feaito wrote:Yesterday I saw "The Vanishing American" (1925) a fine Western directed by George B. Seitz starring Richard Dix (who's very good and believable in his role) as a Native American living in a Reservation Camp in the West during the time of WWI. Dix plays a decent, honest, likable, pacific and good-natured Indian, something unusual in American cinema and that's to be lauded. He's the hero of the picture and the "white" girl (lovely Lois Wilson, giving a sensitive, nuanced performance) falls for him. Noah Beery plays one of the slimiest and most unpleasant villains I have seen lately; I hated him on sight. Malcolm McGregor is a young soldier who falls for Wilson, but whose love is unrequited. The film begins with a prologue that depicts all the inhabitants of the area where the Reservation is located from the beginning of time, going through the Spanish Invasion during the XVIth Century et al. Most of the actors who play native americans are so, and the film also shows the bravery of these people when the went to fight for the USA during WWI.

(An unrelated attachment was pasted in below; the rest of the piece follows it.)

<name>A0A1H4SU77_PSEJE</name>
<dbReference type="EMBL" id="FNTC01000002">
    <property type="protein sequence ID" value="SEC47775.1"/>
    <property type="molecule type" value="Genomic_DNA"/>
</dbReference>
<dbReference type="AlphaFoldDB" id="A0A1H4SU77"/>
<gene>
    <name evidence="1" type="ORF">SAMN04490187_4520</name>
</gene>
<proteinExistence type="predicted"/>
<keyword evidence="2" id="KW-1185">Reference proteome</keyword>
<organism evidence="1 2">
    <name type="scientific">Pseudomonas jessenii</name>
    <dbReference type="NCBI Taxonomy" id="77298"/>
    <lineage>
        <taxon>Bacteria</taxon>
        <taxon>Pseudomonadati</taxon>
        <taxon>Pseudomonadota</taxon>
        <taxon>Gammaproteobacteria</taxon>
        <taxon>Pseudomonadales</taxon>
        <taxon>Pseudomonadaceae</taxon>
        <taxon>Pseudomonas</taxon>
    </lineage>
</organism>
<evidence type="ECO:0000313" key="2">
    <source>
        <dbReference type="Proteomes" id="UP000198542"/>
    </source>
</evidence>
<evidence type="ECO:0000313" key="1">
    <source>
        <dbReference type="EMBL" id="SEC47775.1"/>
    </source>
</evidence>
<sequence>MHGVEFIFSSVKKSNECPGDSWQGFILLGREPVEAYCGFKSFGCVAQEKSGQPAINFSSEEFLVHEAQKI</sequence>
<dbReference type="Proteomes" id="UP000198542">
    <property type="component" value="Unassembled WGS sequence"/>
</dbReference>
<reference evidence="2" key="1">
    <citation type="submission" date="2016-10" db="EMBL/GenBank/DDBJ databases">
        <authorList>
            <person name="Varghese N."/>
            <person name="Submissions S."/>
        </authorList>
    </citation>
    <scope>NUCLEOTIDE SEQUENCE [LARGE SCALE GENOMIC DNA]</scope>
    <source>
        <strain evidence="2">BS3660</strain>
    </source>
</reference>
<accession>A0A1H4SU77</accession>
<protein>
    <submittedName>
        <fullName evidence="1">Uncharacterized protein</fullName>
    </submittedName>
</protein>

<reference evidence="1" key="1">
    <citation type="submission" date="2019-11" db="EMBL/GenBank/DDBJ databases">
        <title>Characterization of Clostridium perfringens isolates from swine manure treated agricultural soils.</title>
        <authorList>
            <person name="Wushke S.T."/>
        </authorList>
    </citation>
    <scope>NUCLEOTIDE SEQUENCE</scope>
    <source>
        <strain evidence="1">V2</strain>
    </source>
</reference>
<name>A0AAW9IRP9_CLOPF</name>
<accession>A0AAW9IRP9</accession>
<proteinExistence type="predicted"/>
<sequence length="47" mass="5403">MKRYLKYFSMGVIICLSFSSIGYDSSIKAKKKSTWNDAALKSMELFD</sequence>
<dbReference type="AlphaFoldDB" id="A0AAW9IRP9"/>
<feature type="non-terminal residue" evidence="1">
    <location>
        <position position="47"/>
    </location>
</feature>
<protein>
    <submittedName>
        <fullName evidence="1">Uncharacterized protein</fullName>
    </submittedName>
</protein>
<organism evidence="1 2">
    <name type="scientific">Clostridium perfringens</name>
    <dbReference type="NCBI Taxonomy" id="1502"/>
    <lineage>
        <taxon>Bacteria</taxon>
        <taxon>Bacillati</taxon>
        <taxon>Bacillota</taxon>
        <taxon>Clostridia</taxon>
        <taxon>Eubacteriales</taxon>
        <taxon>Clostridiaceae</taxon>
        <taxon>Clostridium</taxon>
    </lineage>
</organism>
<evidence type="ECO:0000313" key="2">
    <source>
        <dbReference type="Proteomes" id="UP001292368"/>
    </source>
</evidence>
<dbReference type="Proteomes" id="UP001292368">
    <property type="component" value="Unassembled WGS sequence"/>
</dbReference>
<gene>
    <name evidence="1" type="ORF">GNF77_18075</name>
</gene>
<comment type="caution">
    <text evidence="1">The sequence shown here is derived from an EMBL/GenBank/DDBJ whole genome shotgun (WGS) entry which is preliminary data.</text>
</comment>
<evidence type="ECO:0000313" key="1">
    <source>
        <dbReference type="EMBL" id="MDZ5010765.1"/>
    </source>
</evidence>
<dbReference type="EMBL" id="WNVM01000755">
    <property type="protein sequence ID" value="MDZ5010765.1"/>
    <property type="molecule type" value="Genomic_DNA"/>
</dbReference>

What I did not like: the excessive use of intertitles and the organ score.
Nothing to disagree with here. I thought the movie had great use of the landscape and an extraordinary amount of extras. THe fight scenes were well staged. This was especially so of the attack of the cave dwelling Natives early in the picture. Richard Dix can be a little over the top but I often expect that of some silent era actors. Beery, as Fernando shares, is properly slimy and you feel WIlson's disgust as he makes advances to her. An interesting story covering an interesting time. When it was made it really covered the 10 years prior so in that sense it is a very modern film even though it still feels like a western. Especially so at the end. If you like sweeping action and beautiful use of the land check this one out.
The current version employed more of a electronic keyboard and its sounds than an organ. The title cards were prevalent I like the way they actually introduced the actors with their parts.